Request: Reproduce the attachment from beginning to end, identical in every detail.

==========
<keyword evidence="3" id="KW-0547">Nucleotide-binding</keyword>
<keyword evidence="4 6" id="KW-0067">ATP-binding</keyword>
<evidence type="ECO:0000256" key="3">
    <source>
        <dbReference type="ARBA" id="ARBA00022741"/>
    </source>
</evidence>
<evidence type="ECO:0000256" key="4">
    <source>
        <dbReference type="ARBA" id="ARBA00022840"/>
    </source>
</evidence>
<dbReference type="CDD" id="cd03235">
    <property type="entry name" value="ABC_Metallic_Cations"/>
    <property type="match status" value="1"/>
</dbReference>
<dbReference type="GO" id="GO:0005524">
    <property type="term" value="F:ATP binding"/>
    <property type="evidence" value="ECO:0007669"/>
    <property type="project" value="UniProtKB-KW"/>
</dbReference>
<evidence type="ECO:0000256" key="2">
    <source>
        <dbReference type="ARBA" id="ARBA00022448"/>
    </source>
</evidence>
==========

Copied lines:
<keyword evidence="3" id="KW-0547">Nucleotide-binding</keyword>
<keyword evidence="4 6" id="KW-0067">ATP-binding</keyword>
<evidence type="ECO:0000256" key="3">
    <source>
        <dbReference type="ARBA" id="ARBA00022741"/>
    </source>
</evidence>
<evidence type="ECO:0000256" key="4">
    <source>
        <dbReference type="ARBA" id="ARBA00022840"/>
    </source>
</evidence>
<dbReference type="CDD" id="cd03235">
    <property type="entry name" value="ABC_Metallic_Cations"/>
    <property type="match status" value="1"/>
</dbReference>
<dbReference type="GO" id="GO:0005524">
    <property type="term" value="F:ATP binding"/>
    <property type="evidence" value="ECO:0007669"/>
    <property type="project" value="UniProtKB-KW"/>
</dbReference>
<evidence type="ECO:0000256" key="2">
    <source>
        <dbReference type="ARBA" id="ARBA00022448"/>
    </source>
</evidence>